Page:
Workforce Development

The Nature of Work is Changing – Policy Response Needs to Keep Pace

February 28, 2017  • Alastair Fitzpayne & Ethan Pollack

Last week, President Trump met with 24 CEOs of manufacturing companies to discuss how to bring factory jobs back to America. This meeting echoed Trump’s economic policy from the campaign that focused on increasing the number of manufacturing jobs in the U.S.

As a component of an overall workforce strategy, this is, to be sure, a laudable goal. Manufacturing jobs on average provide better pay than the typical American job but require less formal education, making them important vehicles for greater opportunity and upward mobility. And the manufacturing sector is important to the economy: it represents 75 percent of economy-wide R&D, and provides an environment for innovation.

But federal, state, and local policymakers should not lose sight of the fact that sweeping changes are continuing to reshape the economy. Manufacturing jobs used to dominate the economic landscape, representing almost one in three jobs in 1955. But today, manufacturing jobs represent less than ten percent of total jobs in the economy.

While manufacturing jobs have decreased, we are experiencing a rise in temporary workers, on-call workers, contract company workers, and independent contractors or freelancers. A year ago, economists Larry Katz and Alan Krueger found that in just the last ten years, the percentage of the workforce engaged in these alternative work arrangements rose from 10.7 percent to 15.8 percent, which accounted for 94 percent of all net employment growth in that time period. The American Action Forum, in a paper published by the Future of Work Initiative, came to a similar finding.

This trend mirrors a broader trend in the economy: the traditional, stable employment relationship is being replaced by jobs with lower pay, fewer benefits, and less training investment. Our recent report, Toward a New Capitalism, explains what is happening.

  • Technology and global competition have made it easier for businesses to outsource work rather than build and maintain productive capacity internally, allowing them to reduce costs, increase flexibility, and shift liabilities to contracting firms and the workers themselves.
  • Capital markets and activist investors have accelerated this trend toward more contracting and outsourcing. As capital has become less “patient” – the average period of time stocks are owned before being resold fell from about eight years in the 1960’s to just four months by 2012 – companies are pressured to focus on short-term profits rather than long-run investments. A survey of 400 Chief Financial Officers found that a majority would avoid making an investment with a positive net present value if doing so would cause the company to fall short of its current quarterly consensus earnings.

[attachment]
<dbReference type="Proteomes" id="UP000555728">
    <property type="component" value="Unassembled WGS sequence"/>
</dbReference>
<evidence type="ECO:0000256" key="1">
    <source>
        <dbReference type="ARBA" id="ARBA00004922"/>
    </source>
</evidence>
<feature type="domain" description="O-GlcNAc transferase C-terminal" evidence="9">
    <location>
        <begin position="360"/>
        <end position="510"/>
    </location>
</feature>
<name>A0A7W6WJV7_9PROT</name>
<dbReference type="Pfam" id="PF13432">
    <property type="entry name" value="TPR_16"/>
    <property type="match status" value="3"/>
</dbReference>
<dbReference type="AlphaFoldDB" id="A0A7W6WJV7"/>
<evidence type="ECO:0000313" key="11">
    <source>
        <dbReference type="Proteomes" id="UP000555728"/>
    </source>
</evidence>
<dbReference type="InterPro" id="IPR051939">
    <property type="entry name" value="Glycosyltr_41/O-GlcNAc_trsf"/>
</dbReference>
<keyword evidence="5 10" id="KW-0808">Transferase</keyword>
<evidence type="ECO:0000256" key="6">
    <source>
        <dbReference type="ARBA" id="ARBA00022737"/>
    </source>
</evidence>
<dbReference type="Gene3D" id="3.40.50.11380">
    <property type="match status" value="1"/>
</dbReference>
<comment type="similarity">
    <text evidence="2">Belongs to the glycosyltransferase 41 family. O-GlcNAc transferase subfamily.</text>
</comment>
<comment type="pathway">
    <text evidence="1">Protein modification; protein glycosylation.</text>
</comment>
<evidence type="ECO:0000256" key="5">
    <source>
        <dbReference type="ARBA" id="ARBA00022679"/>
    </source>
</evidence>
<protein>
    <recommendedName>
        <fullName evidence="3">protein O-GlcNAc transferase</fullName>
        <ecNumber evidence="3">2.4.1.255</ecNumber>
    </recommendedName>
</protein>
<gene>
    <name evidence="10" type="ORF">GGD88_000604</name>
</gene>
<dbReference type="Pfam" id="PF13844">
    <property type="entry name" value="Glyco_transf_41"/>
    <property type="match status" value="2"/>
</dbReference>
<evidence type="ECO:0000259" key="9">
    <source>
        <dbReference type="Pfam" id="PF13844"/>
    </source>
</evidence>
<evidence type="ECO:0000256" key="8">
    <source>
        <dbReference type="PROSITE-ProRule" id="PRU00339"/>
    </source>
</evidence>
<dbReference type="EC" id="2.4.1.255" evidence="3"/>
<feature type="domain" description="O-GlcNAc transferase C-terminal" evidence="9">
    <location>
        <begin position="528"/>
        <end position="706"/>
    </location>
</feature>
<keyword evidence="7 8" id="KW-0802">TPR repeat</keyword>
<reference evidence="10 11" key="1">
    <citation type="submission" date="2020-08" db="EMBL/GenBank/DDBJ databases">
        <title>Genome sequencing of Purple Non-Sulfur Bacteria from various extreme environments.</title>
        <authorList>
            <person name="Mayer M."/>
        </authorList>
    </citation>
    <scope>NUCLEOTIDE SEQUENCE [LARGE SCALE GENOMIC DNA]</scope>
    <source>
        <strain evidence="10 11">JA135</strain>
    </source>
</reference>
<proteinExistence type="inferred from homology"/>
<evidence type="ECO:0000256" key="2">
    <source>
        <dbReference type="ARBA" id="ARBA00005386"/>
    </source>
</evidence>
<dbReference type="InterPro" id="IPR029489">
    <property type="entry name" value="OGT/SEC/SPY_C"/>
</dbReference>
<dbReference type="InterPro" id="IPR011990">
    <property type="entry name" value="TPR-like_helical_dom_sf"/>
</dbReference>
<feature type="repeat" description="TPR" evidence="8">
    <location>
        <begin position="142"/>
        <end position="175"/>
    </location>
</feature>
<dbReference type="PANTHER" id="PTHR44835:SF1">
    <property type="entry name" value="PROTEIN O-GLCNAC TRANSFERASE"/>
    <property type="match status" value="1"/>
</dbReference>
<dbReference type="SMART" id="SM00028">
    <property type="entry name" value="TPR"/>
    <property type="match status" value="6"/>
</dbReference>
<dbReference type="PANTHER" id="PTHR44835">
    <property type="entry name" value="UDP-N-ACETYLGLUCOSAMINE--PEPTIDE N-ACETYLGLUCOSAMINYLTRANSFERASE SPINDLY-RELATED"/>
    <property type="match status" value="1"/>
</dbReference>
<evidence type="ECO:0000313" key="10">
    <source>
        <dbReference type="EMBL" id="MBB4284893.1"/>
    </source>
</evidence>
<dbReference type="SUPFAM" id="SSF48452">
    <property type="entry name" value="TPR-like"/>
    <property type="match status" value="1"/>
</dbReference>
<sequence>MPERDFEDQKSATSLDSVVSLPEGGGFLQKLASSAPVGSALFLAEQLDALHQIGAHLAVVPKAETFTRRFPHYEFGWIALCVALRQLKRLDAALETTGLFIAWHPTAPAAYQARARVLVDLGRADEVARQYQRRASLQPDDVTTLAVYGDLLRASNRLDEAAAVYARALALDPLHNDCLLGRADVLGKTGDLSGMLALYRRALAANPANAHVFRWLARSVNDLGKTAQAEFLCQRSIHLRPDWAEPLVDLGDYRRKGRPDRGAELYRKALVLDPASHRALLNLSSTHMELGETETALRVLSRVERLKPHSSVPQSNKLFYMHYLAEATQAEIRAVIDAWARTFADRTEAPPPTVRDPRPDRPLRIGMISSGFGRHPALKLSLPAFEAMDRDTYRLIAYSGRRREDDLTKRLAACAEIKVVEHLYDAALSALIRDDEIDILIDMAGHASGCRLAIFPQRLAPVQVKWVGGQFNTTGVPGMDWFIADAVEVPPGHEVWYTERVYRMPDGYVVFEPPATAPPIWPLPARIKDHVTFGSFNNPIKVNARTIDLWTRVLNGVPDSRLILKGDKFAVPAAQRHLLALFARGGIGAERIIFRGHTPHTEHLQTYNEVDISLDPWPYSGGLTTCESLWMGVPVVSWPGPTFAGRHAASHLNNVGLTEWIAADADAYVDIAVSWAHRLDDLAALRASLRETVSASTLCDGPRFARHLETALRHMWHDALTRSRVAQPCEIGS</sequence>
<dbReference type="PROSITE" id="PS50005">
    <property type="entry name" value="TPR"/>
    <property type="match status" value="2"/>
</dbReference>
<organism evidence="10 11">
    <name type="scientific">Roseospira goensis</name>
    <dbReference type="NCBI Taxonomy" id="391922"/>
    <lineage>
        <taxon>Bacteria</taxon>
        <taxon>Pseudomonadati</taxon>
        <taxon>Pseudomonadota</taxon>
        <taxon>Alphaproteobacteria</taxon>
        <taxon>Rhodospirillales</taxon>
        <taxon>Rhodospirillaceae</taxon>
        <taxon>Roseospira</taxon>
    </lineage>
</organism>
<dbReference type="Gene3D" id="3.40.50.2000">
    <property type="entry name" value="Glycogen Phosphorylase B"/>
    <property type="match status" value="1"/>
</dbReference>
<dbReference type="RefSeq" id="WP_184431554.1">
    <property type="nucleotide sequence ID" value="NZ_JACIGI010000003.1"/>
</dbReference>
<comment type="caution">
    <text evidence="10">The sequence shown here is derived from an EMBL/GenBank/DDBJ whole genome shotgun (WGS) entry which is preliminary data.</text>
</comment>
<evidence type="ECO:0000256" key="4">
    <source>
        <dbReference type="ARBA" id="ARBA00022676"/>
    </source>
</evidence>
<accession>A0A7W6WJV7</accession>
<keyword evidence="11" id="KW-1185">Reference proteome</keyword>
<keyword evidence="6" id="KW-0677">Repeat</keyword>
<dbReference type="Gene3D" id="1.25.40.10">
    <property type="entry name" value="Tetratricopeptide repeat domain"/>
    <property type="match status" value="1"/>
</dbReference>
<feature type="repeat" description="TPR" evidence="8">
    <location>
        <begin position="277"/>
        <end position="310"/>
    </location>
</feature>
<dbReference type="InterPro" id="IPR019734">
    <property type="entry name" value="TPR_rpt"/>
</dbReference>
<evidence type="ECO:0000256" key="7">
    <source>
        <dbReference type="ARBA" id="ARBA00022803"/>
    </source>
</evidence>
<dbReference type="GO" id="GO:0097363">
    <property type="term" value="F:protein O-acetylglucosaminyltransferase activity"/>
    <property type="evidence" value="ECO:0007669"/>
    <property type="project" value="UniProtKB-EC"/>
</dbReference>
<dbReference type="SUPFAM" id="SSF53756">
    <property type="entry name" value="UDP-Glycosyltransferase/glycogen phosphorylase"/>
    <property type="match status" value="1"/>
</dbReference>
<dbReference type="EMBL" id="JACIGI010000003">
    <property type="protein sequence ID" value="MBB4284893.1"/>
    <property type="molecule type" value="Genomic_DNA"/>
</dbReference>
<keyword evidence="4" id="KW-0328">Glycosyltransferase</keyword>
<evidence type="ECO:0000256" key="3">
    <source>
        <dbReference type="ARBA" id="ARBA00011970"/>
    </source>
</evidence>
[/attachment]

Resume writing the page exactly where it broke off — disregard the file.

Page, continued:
These trends are impacting jobs across the economy, even in manufacturing: in the last 25 years, the share of frontline manufacturing production jobs employed by third party staffing agencies rose from 1 percent to 9 percent.

Moreover, as the report notes, these trends are not abating anytime soon, and could accelerate as technology makes it easier for businesses to avoid the traditional employment relationship entirely. Rather than try to turn back the clock, policymakers must examine innovative ideas to help workers and businesses adapt to the changing economy.

In A Policy Agenda to Restore the Promise of Work, the bipartisan Future of Work Initiative recommends two core strategies.

      1. First, we should make work a mutual enterprise by realigning incentives for workers and businesses. This can be accomplished in a number of ways. Training tax credits and other tax reforms can give businesses a greater stake in their workers, while tax incentives for worker ownership and work councils can give workers a greater stake in the businesses they work for. Corporate governance reforms can give businesses the freedom to invest in the long-term development of their workers. And better corporate disclosure and use of data can help match consumers, workers, and investors that care about worker-friendly practices with like-minded businesses.
      2. Second, we should empower workers by making them less reliant on businesses for benefits, security, and upward mobility. These policies options include – but are not limited to – portable benefits, a standardized and skills-based credentialing system, and unemployment insurance reform.

The nature of work in America is changing, but the policy response has not kept pace. With the right ideas, we can realign the relationship between businesses and workers, and in so doing, provide a much-needed update to the social contract that will ensure a brighter future for businesses and workers alike.